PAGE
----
Small, brown, thinly potted container with ivory lid. It has a short neck and round shoulder; The dark glaze is randomly applied from shoulder to the middle of the body. The part at the bottom is unglazed. The bottom has no foot and unglazed. The lid is concaved from the rim toward the center knob.
The container is used for storing tea powder in tea ceremony. Tea master Kobori Enshû named it "Hitorine" or "Sleeping alone," a name adopted from a poem possibly composed by Enshû with allusion to a classic poem by Heian court poet and painter Fujiwara Takanobu (1142-1205).
Inverted cone-shaped vessel with fluted sides made of transparent olive-green glass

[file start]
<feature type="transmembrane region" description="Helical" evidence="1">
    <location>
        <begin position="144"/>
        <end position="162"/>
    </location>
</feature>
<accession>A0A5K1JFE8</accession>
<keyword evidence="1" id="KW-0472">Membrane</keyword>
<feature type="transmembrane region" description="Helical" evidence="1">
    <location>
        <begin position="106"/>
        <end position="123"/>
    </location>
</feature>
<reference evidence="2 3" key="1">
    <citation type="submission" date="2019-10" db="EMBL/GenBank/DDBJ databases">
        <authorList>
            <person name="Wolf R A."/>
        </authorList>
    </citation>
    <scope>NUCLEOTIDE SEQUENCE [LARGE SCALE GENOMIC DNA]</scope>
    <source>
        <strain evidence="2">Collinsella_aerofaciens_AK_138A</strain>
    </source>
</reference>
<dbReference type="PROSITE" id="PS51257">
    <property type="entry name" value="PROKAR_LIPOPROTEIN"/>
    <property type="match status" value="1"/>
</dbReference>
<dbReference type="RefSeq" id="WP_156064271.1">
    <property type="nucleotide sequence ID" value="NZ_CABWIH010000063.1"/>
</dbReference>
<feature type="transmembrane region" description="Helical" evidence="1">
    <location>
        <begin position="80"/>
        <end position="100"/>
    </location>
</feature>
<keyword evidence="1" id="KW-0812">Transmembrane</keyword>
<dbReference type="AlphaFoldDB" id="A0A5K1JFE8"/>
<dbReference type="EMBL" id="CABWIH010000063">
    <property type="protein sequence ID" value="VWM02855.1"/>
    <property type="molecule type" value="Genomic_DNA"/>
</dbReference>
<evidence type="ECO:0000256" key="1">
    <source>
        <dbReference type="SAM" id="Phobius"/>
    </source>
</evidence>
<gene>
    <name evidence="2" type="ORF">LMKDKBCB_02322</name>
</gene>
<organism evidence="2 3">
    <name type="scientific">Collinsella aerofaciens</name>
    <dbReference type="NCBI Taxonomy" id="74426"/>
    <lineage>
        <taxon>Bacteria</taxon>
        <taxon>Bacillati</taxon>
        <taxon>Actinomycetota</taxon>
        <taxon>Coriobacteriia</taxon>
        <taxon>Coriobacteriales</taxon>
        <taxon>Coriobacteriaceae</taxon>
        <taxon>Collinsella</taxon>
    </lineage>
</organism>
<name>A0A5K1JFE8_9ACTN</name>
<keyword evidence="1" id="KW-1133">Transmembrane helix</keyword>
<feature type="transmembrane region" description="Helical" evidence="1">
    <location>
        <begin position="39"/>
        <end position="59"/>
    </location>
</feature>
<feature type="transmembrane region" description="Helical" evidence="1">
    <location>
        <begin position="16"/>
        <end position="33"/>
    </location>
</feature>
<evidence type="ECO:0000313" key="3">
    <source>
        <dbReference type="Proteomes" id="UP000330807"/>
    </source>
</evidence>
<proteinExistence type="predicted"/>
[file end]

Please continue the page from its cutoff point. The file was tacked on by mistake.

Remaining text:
In the early 20th century the refined opulence of glasswork, typified by Louis Comfort Tiffany and the Arts and Crafts movement, gradually gave way to a more modernist aesthetic that emphasized cleaner lines and plain undecorated surfaces. Glassmakers working in this modernist vein began to reject superfluous surface ornament and focused instead on the total integration of form and design. Orrefors Glasbruk, a Swedish glass manufacturer, was influenced by the Art Nouveau inspired works of Émile Gallé before developing their characteristic clean lines of brilliant crystal bringing to mind frozen liquid. These works illustrate the measured shift by modernist reformers to design along industrial principles that achieved beauty through form in its purest state rather than by means of applied ornament.